Joint Urban 2003 (JU03) Tracer Field Tests


The Field Research Division along with several other scientists from government laboratories, universities, and private companies participated in a tracer experiment held in Oklahoma City during July of 2003. The study has since been named Joint Urban 2003 (JU03). The Department of Homeland Defense and the Defense Threat Reduction Agency national security programs funded the study. Data collected from the study will be used in developing and testing new atmospheric dispersion models. These models in turn will support intelligence, law enforcement, and emergency management to help counter any threat of chemical or biological attack on civilian populations.


  • Use state of the art remote sensing and in-situ meteorological instruments to continuously measure winds and turbulence of the atmosphere from the ground through several kilometers above the ground;

  • Collect flow and tracer concentration data at various distances from the release point including in and around a


    single block, in and around several blocks in the downtown Central Business District (CBD), and into the suburban Oklahoma City area several km from the CBD;
  • Investigate tracer exchange through a building envelope;

  • Create a quality controlled and consistency-checked data archive suitable for modeling and research use.


FRDs main responsibility in the study was the sulfur hexafluoride (SF6) tracer dissemination and data collection. FRD released SF6 during ten Intensive Observation Periods (IOPs). Each IOP included two or three quasi-continuous (30-min.) point releases (17 daytime, 12 nocturnal) and 40 puff (instantaneous) releases (25 daytime and 15 nocturnal). SF6 concentrations were sampled and measured as the tracer dispersed through Oklahoma City. Sampling was done using programmable integrating gas samplers (PIGS) and new Super PIGS, and quasi-instantaneous measurements were taken using fast- response tracer gas analyzers (TGAs). The samplers were positioned at approximately 150 locations within Oklahoma City, which included street-level, rooftop, and pedestrian tunnel locations within the CBD, and on arcs at distances of 1,2, and 4 km from the point of tracer release. Extra samplers were also positioned at selected stations for quality control. Ten van-mounted TGAs were also driven to varying locations within Oklahoma City to intercept dispersing tracer plumes. FRD deployed a sonic anemometer and temperature/relative humidity probe to help measure turbulence and stability at the release site and a sodar to help measure the upper level winds near the CBD.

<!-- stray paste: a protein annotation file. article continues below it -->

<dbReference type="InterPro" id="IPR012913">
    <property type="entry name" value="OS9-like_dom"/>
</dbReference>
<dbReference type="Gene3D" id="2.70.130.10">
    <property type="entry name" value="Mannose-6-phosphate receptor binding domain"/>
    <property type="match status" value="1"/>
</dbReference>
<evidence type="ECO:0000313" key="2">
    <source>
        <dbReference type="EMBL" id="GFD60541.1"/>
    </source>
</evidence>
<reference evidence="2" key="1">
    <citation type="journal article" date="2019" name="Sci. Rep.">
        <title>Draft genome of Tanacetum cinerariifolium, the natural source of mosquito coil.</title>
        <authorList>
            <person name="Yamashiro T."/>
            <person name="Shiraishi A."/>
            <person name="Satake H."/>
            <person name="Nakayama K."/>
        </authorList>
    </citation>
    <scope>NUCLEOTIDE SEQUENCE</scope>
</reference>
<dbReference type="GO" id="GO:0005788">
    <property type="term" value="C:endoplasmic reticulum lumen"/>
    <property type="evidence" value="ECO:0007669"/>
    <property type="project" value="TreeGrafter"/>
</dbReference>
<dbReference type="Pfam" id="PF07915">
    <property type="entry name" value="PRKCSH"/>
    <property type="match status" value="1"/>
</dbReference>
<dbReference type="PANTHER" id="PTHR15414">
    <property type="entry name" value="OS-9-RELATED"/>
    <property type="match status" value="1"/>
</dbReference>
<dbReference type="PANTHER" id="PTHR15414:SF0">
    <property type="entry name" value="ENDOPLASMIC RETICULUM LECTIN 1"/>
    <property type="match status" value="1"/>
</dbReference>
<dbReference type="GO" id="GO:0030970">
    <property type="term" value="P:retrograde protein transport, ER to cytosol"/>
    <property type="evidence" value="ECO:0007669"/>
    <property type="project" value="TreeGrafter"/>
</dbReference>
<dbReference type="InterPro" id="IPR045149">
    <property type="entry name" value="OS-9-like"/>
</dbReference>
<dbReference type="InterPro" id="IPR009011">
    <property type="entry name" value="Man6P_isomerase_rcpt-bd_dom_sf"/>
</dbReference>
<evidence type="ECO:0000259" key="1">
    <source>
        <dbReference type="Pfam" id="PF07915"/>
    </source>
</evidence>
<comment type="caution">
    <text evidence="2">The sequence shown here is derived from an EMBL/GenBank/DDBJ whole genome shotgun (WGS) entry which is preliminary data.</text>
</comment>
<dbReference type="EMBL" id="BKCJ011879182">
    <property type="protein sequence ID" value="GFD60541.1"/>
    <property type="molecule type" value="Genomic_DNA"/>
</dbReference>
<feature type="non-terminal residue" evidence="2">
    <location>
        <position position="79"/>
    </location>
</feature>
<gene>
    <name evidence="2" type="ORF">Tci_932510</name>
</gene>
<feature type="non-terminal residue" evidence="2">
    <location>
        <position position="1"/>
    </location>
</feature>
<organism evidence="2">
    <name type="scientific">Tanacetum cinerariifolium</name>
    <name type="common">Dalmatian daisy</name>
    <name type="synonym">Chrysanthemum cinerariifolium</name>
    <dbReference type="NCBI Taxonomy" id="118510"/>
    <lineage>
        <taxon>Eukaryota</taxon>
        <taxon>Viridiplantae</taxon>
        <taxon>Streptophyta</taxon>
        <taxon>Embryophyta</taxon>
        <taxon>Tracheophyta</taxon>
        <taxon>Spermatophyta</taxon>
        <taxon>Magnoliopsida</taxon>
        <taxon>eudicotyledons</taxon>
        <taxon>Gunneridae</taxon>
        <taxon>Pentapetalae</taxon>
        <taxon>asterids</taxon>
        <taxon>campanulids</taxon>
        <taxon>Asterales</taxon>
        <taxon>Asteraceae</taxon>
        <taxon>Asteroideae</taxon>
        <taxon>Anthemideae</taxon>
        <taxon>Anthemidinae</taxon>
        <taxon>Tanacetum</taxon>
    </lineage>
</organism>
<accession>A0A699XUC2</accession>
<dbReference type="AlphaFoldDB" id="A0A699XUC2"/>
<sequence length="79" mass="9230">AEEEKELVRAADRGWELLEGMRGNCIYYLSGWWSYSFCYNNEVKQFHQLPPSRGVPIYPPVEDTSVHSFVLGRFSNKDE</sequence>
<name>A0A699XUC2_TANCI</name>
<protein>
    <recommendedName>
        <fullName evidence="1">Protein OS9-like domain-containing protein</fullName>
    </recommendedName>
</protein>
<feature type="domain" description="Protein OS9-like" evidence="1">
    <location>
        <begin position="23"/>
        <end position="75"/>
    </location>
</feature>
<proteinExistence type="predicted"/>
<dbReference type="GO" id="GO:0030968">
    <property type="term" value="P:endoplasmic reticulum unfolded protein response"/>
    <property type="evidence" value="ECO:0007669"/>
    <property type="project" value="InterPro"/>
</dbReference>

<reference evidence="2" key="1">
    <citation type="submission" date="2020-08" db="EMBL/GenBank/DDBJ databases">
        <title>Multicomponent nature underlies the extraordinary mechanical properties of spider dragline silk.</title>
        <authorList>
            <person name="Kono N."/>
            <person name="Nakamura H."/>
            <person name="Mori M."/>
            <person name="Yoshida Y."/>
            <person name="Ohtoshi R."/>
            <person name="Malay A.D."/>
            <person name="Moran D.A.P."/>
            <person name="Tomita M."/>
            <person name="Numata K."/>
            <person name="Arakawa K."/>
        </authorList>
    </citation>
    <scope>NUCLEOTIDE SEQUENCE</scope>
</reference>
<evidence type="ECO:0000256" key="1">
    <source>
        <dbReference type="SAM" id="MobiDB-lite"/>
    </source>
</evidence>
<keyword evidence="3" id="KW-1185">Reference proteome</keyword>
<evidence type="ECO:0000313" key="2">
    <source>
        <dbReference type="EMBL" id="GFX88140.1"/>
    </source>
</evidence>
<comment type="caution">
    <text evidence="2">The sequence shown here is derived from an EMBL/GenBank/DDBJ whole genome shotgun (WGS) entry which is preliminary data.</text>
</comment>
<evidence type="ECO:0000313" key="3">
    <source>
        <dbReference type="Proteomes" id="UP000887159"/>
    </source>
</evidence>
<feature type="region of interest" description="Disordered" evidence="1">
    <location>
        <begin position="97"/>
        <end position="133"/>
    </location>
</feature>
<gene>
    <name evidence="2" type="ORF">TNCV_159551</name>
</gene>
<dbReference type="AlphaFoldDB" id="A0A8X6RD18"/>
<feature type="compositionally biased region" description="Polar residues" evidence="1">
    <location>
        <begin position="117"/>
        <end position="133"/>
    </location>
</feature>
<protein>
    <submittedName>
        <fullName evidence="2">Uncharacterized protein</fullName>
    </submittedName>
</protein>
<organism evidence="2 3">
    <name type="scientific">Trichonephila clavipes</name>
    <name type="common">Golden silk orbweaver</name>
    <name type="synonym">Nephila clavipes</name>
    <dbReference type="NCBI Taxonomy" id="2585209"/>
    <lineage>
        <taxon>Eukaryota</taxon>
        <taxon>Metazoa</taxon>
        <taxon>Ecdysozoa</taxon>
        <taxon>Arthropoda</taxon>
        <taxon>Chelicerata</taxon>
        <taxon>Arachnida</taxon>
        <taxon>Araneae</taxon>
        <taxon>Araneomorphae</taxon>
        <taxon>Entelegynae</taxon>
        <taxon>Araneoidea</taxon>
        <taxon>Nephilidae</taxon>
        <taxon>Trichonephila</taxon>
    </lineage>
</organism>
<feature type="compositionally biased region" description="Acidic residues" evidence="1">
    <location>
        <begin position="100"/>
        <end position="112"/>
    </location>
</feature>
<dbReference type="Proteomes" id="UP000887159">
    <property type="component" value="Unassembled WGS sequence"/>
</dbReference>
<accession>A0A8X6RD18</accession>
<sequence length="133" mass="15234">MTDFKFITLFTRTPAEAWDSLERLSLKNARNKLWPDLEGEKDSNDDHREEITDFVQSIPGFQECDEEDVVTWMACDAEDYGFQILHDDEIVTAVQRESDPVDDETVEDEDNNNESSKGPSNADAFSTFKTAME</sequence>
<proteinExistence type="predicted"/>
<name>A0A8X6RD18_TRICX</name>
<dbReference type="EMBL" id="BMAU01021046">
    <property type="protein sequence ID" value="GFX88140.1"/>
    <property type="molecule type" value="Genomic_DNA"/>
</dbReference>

Analysis of the sampler data leads to the following conclusions: (1) concentrations measured at street level often exceeded rooftop-level measurements by a factor of 3 or greater; (2) tracer dissipation is retarded by roughness elements to a greater degree at street level than at rooftop levels; (3) tracer released at street level during moderate winds rapidly disperses to rooftop levels near the release location; (4) tracer released at street level can be channeled down street canyons at angles approaching 60 to 80 degrees from the downwind direction; (5) tracer dissipation is significantly faster during the day than at night; (6) rooftop-level wind speed more strongly influences dissipation rates at night than during the day; (7) street-level turbulence measurements can be useful predictors of tracer dissipation rates; and (8) tracer accumulation and dissipation in underground pedestrian tunnels happens at time scales of at least an order of magnitude greater than those experienced in the open air. All accessible JU03 experimental data are available on the web from archives administered by the U.S. Army Dugway Proving Ground Meteorology Division.


SF6 release site and miscellaneous pictures


Puff Tracer Release (Requires Quicktime). Note that the dust released in the video is not the tracer. It is simply talc that lines the inside of any large balloon to keep it from sticking together. (The actual tracer is invisible.)


  • Clawson, K.L., R.G. Carter, D.J. Lacroix, N.F. Hukari, and K.J. Alwine. 2004. Joint Urban 2003 vertical SF6 real-time analyzer and time-integrated sampler data characteristics. Fifth Conference on Urban Environment, August 23-26, 2004, Vancouver, British Columbia. American Meteorological Society. [View / download PDF ]

  • K.J. Alwine, K.L. Clawson, J.J. Leach, D. Burrows, R. Wayson, J. Flaherty, and E. Allwine. 2004. Urban dispersion processes investigated during the Joint Urban 2003 Study in Oklahoma City. Fifth Conference on Urban Environment, August 23-26, 2004, Vancouver, British Columbia. American Meteorological Society.

  • J.C. Doran, K.J. Alwine, K.L. Clawson, R.G. Carter, 2005. Rentention of tracer gas from instantaneous releases of SF6 in an urban environment. 86th AMS Conference, January 29-February 2, 2006, Atlanta, Georgia. American Meteorological Society. [View / download PDF]


  • Clawson, K.L., R.G. Carter, D.J. Lacroix, C.A. Biltoft, N.F. Hukari, R.C. Johnson, J.D. Rich, S.A. Beard, T. Strong. 2005. Joint Urban 2003 (JU03) SF6 Atmospheric Tracer Field Tests. NOAA Technical Memorandum OAR ARL-254, Air Resources Laboratory, Idaho Falls, Idaho, 237 pp. [View / download PDF]

Collaborators (20+) including:

Joint Urban 2003 Data Repository: (Currently offline)


Richard Eckman, Ph.D
1750 Foote Dr.
Idaho Falls, ID 83402

Modified: January 23, 2013
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